Russia and China were both interested in softening the sanctions; and soften them they did. What the UN passed was far from the “crippling sanctions” US Secretary of State Hillary Clinton promised to impose. One of the biggest reasons was that China and Russia insisted on softening the sanctions, or they would not be passed. I applaud such efforts to reduce the costliness of sanctions on a country that definitely could benefit from trade, especially at this juncture.
With President Obama’s proposed upgrade of car fuel efficiency standards (government-mandated standards, of course), I have a few bold predictions to make:
1. The administration’s estimate of an average increase of $1,400 per vehicle is far too low. A more accurate estimate would be an extra $4,000 or $5,000, what one would pay extra (at least) for a hybrid car.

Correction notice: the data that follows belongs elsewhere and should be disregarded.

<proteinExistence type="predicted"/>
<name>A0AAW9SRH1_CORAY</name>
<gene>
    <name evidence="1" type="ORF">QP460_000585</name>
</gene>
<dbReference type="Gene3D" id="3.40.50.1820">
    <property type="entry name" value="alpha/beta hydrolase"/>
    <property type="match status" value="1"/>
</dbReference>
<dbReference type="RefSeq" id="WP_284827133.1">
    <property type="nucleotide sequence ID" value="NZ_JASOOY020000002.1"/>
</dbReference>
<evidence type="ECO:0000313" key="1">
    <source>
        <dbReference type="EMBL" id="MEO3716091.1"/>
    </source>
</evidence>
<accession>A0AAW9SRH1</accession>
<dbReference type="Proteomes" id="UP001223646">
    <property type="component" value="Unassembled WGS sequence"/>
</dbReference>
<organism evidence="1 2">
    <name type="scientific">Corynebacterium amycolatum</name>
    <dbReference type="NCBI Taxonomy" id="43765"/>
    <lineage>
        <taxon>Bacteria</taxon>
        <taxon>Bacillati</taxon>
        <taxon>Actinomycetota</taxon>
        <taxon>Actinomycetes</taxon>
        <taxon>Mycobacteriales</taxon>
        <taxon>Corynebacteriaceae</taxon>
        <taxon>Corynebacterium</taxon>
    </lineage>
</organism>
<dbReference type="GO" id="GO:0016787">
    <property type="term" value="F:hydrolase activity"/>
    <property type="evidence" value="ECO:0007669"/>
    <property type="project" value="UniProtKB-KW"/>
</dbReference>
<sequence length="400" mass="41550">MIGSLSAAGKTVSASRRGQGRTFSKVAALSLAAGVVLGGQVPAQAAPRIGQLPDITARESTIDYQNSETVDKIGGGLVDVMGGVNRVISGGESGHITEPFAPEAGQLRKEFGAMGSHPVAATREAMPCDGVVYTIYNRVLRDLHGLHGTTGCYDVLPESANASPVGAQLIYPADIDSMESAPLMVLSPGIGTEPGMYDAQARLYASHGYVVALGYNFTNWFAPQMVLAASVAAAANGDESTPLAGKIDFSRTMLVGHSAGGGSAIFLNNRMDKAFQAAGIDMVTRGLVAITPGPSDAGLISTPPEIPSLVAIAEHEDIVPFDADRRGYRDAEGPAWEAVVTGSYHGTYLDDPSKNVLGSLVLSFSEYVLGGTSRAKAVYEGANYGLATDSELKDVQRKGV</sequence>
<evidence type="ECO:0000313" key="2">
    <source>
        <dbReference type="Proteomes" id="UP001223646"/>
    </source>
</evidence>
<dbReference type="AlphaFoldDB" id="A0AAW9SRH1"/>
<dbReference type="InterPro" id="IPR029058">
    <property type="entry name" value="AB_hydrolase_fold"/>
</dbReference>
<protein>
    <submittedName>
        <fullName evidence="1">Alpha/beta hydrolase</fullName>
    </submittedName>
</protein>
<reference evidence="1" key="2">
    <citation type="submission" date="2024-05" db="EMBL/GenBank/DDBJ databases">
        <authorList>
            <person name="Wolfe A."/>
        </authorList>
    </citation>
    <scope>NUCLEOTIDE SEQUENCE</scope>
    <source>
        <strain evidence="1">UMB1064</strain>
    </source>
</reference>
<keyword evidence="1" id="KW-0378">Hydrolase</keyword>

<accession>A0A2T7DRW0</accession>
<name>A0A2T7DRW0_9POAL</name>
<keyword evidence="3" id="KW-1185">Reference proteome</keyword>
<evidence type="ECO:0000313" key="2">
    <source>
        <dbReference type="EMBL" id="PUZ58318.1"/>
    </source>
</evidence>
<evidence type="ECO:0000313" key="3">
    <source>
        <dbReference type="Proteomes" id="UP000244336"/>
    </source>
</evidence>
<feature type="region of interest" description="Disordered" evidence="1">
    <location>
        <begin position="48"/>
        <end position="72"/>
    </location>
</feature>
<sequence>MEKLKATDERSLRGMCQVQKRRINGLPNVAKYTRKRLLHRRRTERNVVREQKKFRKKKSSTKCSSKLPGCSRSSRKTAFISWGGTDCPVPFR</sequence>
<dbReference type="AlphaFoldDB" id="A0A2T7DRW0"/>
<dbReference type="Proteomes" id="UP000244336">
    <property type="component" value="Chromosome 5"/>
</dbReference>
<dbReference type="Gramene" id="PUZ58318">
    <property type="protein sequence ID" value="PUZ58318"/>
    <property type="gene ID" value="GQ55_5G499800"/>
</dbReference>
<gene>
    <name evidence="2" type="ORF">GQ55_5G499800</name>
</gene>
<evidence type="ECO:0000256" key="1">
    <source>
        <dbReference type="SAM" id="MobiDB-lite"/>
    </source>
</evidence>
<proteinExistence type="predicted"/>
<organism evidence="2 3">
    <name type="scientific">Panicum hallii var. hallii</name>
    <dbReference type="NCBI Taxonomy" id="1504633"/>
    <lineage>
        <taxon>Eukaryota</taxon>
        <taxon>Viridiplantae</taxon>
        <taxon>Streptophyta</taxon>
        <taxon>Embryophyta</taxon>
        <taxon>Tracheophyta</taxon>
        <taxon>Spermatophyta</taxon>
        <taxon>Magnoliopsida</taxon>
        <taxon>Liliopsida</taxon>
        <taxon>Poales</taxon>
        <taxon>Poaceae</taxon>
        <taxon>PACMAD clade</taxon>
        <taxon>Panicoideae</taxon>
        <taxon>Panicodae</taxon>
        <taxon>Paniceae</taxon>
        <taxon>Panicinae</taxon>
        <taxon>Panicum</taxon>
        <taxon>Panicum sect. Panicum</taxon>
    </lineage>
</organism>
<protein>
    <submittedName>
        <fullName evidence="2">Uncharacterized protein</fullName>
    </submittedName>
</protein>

2. Materials in cars would move increasingly towards polymers (plastics) and aluminum and away from steel and cast iron. Conventional illumination systems will be increasingly replaced by high-end, expensive LED systems. This could be good news for some small companies in the South, West, and Northeast, but will probably hurt even more the rust belt, which still has a fair share of iron and steel plants which primarily serve the auto industry by producing low-cost, high-quality, ultra-reliable parts. They will be driven out in a hurry. Too swift a movement towards these lighter materials will likely mean a safety problem and almost certainly a quality compromise.